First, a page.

I'm afraid that DJ will not be able to pass every aspect of being 100% certified, because she is SO food oriented, there's no way she could go into a restaurant and lie silently underneath a table, out of the way.  She would be begging food and doing tricks trying to earn a bite from everyone.  LOL

bet 1941's picture
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LOL does DJ also drool one of my dobies would stay away from the table across the room but sit there and drool ick

.. one thing Zoe did right away I told her OUT and she stays out of the kitchen until we are done eating and I go to the door way and call her for her treat like  a piece of meat etc. My poodles were like black sharks circling the table lol Levi still does.. I am going to work on Zoe for fun and to keep her and I from being bored.. I am disabled I think we talked about that.. 

Dont give up on DJ.. ok he isnt ready for a resturant may never be but there is a ton of things he will be able to do.. and as he matures it may come easier.. 

Zoe is over 7 and really smart..  but also loves food. Lets face it dobies are just really amazingly smart especially figuring out things.. a lot of times to keep ahead of us but I have seen amazing things they figure out from the 2 I had years ago.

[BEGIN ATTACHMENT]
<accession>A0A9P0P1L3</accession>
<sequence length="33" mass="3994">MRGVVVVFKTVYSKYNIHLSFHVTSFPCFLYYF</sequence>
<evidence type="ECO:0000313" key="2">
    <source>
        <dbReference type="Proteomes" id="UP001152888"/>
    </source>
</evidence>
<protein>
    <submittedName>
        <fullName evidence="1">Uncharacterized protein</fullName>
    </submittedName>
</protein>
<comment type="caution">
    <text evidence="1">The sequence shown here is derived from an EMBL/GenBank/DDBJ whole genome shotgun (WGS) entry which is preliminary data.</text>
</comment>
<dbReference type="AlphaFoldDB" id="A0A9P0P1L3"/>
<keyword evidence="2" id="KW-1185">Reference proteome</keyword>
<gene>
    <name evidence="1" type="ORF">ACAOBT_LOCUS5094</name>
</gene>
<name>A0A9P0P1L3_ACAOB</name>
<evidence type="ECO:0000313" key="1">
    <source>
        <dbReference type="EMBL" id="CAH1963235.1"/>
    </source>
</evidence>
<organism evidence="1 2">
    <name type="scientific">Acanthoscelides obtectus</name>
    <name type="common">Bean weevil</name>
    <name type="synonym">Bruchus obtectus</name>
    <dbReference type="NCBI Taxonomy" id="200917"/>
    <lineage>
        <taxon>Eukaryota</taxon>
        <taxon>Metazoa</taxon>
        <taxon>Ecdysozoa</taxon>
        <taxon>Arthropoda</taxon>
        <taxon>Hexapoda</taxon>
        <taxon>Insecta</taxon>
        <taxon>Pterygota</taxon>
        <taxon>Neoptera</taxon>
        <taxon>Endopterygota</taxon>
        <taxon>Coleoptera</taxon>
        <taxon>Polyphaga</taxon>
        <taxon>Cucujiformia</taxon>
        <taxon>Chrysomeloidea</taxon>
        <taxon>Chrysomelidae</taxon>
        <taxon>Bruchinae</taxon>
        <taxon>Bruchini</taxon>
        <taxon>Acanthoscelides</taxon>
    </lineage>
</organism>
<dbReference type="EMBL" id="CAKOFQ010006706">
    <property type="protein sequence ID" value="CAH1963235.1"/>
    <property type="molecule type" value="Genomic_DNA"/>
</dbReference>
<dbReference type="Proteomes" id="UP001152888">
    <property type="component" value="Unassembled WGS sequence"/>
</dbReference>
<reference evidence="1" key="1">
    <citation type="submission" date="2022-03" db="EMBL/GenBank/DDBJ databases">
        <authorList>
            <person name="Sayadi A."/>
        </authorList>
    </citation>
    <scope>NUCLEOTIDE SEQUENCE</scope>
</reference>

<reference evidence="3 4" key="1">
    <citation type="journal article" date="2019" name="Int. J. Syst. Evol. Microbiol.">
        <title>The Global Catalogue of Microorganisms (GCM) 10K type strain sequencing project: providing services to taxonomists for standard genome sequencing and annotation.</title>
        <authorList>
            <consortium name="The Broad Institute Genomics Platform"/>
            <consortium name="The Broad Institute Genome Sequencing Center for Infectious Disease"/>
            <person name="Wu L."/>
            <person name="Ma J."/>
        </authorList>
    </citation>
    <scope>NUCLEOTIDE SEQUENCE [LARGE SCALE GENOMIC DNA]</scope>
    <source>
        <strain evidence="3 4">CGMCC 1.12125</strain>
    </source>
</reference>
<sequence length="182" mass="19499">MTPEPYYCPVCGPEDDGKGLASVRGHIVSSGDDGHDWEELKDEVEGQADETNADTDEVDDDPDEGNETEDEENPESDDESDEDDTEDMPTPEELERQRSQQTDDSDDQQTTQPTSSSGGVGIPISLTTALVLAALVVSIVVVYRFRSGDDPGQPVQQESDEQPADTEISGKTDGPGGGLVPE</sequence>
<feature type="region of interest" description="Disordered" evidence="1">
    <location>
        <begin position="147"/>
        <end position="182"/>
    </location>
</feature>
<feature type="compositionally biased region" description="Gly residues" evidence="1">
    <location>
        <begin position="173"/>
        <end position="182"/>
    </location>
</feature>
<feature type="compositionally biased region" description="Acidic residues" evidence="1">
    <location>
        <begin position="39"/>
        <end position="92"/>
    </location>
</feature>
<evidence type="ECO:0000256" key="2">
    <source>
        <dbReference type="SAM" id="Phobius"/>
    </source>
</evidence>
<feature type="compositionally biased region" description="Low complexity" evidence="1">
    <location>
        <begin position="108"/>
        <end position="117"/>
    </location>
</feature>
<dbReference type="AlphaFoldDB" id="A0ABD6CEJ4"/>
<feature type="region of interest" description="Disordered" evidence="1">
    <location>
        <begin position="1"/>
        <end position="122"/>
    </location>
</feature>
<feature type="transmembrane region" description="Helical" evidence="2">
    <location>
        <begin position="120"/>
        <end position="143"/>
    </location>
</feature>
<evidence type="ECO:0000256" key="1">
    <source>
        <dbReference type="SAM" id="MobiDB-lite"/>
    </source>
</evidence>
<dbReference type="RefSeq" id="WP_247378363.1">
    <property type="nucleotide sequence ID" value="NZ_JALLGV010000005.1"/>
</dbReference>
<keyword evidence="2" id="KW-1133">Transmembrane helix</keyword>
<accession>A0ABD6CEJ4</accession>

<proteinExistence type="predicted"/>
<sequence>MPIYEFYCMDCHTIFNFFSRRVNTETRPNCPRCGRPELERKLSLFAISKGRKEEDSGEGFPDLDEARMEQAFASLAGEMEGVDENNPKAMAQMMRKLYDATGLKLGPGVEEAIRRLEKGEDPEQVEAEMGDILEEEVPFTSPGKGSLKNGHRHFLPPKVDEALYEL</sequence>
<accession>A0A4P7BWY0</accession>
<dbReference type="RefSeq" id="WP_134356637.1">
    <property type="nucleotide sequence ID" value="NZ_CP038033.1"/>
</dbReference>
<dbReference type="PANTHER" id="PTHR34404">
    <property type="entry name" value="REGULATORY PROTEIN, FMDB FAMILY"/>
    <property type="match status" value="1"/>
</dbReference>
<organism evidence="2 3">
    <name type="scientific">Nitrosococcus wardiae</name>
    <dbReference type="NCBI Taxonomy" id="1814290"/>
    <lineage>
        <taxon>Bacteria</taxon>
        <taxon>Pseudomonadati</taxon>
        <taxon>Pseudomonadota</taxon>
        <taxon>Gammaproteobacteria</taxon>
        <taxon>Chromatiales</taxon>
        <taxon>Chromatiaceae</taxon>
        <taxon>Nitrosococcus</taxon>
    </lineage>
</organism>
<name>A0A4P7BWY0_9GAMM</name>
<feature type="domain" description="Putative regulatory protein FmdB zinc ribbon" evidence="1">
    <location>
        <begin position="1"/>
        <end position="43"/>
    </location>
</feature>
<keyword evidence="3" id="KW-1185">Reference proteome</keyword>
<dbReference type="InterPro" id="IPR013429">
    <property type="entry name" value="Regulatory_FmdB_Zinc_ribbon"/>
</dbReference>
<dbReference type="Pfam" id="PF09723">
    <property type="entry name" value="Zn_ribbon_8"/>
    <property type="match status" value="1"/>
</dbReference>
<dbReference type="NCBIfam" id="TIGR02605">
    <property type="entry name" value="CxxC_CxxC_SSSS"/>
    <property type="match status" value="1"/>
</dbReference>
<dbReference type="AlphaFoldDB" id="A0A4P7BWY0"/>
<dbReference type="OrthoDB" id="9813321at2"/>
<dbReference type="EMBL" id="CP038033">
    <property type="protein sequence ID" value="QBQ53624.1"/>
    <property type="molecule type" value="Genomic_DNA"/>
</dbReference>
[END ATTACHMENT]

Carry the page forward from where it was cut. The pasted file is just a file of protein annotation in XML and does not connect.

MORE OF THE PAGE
Bet

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There is a young man and lady at my job who had a terrible motorcycle accident a couple years ago. She is wheelchair bound and he her boyfriend has some disabilities as well. They have a pitbull as thier service dog. I originally believed that this was a service dog given to her to help with her disabilities. She and I talked one day and amazingly she rescued this dog from a construction site she worked at previously, he was one of several puppies born there. She said some people were profiting by selling the puppies and was outraged they would do such a thing because they did not appear to be going to good homes. She decided to grab the last one before they tried to sell him. After her accident she sent him to a trainer to become her service dog. He is the sweetest most well behaved dog. But...he does walk the office looking for treats! Every once in a while I get a good laugh because he will come from the opposite side of a coworkers desk when she is eating his head touching her legs and she freaks out every single time! He is still a work in progress she says but he is doing very well. She rescued him and he has is now her rescuer.